It slipped in over night on tiny feet of freezing rain, pattering along the window sills, bouncing off the panes, rolling down from the peak of the roof to form tiny icicle teeth along the eaves. It may have arrived quietly under the cloak of darkness, but before long it abandoned it's charade and unleashed on us with a bone chilling delight. Rain slowly turned to sleet, then quickly turned to snow... and then the winds came with a vengeance.
The horses huddled inside the barn, peeking out now and then, calling to me from the relative shelter of their run in. Mary stood in the doorway with her hair all on end looking like nothing so much as an over stuffed toy. Sparrow didn't even approach the door. He kept his rump aimed toward the door and his head tucked down toward his chest. Before Brego came the little ones would stand outside beside the big barn, tails tucked tight against their backsides as they stood rump to the wind. Even if their feed was placed inside the barn they would eat then head back out into the weather no matter how bitter.
But Brego has shown them a better way. When the wind starts he heads into the barn and there he stays. Because they are his little minions they stay with him. And I, thankful for the knowledge that they will stay inside, can rest a little easier.
A few of the bales of hay I bought this time were full of a dry weed that the horses don't eat. They look fine from the outside but once opened it is clear that the horses won't want but maybe 10% of the bale. These I set aside to use as bedding. As the wind picked up and began to howl I bedded the entire run in down in hay and filled their hay bags with the good stuff. The barn smelled of the sugary sweet scent of the poor quality hay (it has a slight scent of maple syrup, as odd as that may sound).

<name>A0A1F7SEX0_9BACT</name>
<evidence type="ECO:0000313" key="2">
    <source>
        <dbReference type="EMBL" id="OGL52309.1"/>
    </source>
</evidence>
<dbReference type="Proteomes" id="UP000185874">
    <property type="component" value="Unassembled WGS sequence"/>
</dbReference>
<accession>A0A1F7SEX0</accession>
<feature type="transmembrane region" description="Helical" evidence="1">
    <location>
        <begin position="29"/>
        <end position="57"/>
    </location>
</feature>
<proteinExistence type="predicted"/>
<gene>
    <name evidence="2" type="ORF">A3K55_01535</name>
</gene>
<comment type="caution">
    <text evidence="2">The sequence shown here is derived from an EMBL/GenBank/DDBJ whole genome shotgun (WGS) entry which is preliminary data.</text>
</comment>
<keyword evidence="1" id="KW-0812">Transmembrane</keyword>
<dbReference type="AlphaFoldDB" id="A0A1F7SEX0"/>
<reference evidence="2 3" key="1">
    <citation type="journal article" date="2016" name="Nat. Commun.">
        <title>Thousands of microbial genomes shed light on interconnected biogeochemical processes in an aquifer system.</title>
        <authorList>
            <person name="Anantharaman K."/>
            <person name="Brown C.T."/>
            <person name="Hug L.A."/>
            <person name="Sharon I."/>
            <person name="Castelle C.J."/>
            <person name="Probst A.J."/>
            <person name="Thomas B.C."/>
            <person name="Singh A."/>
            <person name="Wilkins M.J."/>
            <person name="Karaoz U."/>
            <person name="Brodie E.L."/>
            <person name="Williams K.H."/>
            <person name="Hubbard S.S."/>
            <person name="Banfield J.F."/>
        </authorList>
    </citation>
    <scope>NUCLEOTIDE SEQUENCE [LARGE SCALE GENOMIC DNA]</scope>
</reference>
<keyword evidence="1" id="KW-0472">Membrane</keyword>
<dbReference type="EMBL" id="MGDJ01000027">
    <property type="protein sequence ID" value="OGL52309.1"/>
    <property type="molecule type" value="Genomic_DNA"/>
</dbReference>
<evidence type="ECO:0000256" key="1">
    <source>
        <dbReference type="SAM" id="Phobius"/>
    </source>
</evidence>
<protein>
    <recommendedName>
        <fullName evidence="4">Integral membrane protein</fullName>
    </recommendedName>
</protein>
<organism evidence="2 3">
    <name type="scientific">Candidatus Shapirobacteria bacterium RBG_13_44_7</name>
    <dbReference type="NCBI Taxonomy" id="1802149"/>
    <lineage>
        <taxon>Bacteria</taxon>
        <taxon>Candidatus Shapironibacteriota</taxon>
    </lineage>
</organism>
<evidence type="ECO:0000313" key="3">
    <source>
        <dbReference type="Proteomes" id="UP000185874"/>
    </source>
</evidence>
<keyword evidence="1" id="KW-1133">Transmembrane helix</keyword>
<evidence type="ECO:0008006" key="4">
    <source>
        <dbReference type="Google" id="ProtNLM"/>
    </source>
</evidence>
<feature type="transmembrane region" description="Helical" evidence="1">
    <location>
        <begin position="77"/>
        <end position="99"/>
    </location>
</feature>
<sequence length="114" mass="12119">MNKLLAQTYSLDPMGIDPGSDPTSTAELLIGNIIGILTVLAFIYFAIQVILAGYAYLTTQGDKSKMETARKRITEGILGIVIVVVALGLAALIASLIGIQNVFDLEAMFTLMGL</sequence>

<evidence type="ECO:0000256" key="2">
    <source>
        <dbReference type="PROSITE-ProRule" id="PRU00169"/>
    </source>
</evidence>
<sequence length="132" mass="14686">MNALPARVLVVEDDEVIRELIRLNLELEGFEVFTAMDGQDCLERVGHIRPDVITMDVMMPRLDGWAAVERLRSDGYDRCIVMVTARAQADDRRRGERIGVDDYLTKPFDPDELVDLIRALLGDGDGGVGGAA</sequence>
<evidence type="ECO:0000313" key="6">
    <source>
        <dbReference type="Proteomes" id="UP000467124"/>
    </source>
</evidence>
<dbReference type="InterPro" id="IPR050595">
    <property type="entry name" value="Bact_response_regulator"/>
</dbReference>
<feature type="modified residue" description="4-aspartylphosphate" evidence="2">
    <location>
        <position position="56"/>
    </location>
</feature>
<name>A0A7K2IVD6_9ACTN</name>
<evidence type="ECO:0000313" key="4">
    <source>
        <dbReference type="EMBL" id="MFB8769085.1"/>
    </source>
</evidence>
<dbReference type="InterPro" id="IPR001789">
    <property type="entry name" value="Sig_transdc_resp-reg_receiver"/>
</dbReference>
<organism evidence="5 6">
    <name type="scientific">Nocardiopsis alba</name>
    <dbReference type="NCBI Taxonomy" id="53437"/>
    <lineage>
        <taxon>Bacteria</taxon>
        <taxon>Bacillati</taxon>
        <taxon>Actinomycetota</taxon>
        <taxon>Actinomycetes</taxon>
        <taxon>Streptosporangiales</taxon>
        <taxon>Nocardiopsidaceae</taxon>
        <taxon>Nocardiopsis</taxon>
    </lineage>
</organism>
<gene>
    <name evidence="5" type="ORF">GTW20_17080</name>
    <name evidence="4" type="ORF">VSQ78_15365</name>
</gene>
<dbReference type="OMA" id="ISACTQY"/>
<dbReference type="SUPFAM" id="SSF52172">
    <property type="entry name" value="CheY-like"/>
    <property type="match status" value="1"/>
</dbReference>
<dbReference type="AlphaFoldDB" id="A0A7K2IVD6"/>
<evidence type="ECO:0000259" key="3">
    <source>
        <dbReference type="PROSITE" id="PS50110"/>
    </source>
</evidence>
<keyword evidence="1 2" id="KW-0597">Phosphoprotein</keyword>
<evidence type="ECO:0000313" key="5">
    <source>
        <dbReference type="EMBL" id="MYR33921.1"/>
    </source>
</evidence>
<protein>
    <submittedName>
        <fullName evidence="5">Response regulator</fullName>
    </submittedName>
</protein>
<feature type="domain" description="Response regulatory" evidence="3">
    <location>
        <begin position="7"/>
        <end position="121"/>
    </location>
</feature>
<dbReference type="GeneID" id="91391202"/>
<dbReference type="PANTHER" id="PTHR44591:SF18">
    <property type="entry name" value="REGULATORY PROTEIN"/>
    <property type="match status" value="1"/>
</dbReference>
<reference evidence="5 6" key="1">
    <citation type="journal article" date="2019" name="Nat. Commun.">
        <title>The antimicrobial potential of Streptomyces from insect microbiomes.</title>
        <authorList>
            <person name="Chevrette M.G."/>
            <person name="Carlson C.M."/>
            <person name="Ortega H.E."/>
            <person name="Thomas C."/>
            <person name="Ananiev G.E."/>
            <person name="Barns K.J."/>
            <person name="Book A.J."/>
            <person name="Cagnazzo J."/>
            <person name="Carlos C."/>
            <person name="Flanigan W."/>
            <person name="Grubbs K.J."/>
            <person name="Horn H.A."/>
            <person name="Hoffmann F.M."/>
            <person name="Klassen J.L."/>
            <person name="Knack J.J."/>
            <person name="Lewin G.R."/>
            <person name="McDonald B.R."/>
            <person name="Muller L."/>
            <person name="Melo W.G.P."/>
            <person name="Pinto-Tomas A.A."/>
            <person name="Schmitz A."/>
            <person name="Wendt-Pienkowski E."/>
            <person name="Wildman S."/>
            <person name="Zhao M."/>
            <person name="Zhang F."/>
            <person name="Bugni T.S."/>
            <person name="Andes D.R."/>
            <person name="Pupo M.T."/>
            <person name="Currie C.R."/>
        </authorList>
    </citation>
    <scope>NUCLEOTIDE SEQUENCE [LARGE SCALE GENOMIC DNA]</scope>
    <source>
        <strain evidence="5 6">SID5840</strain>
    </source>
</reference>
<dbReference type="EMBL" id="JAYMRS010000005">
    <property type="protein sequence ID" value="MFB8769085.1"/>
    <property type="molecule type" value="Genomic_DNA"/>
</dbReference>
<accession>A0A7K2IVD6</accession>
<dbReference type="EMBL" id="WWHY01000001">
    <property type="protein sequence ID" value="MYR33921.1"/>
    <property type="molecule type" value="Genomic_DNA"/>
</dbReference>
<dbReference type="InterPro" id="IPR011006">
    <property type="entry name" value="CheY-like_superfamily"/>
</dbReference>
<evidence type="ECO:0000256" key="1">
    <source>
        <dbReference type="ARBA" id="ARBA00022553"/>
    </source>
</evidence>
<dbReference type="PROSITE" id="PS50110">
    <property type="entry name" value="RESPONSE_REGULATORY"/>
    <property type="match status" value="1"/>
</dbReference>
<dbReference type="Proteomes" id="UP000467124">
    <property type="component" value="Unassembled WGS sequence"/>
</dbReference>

On the second day there was not a single hoof print in the snow outside the barn. As I went out to feed Brego's nose poked out through the door and quickly and silently pulled back inside. You could see where they had spent the night curled up in the hay. They were all warm, and still had hay to eat.
On the third day they were restless. Brego came out of the barn looking annoyed, wiggling his lip until the little dirty snowballs in his mustache clinked together.
I chased them out of the barn to get them moving a bit, since their tempers were getting foul and they were starting to annoy each other. They pranced and snorted and kicked up their heels.
Mary even threw in a buck or two and tossed her head, fanning her mane out dancing through the snow.
For a moment Brego even lowered his head and with a snort ran full out, kicking up his heels and tossing his head.
And then as quickly as it started their burst of energy was over and they were ready to head back to the barn.
As night fell on the third day the wind slowed and by dawn the next day all was calm. The horses were back outside, sunning themselves. Their coats seemed to have thickened and grown in just the few days since it turned cold and windy, though they had never seemed cold or uncomfortable.
Winter arrived, with teeth bared, but today we had enough of a reprieve that i was able to refill the water tank without having a frozen hose.